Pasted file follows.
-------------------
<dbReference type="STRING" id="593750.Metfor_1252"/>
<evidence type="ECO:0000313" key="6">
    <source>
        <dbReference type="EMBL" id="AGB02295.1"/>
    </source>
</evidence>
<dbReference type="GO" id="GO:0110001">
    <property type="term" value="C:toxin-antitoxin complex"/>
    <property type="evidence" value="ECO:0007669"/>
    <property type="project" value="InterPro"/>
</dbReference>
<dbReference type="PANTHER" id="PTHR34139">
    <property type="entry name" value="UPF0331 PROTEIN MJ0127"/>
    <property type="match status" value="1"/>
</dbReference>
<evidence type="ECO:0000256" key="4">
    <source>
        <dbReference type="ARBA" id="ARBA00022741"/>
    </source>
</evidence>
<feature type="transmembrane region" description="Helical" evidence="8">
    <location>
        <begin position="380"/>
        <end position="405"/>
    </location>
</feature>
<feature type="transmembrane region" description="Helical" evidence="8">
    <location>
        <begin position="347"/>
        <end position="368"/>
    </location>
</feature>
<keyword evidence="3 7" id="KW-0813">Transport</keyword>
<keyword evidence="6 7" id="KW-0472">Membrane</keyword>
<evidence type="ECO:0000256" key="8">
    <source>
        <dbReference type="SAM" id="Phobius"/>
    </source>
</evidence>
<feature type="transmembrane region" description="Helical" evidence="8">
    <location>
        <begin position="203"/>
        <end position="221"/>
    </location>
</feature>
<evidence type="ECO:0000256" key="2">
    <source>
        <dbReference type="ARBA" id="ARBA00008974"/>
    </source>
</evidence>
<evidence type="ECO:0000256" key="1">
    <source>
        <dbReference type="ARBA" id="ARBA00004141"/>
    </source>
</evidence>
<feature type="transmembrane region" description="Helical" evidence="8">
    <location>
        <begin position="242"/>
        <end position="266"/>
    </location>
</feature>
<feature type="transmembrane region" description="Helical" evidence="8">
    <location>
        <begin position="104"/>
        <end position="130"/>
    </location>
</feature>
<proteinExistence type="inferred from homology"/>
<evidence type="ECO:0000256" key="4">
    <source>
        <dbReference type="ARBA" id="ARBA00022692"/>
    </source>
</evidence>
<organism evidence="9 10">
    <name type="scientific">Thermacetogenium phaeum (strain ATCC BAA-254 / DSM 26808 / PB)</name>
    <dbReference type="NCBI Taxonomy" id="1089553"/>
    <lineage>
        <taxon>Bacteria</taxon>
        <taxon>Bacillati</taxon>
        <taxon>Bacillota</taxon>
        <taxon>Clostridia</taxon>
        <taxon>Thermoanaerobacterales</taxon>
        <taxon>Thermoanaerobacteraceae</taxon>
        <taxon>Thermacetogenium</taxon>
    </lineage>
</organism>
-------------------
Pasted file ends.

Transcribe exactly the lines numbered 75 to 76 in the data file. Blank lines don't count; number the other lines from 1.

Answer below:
    <name type="scientific">Thermacetogenium phaeum (strain ATCC BAA-254 / DSM 26808 / PB)</name>
    <dbReference type="NCBI Taxonomy" id="1089553"/>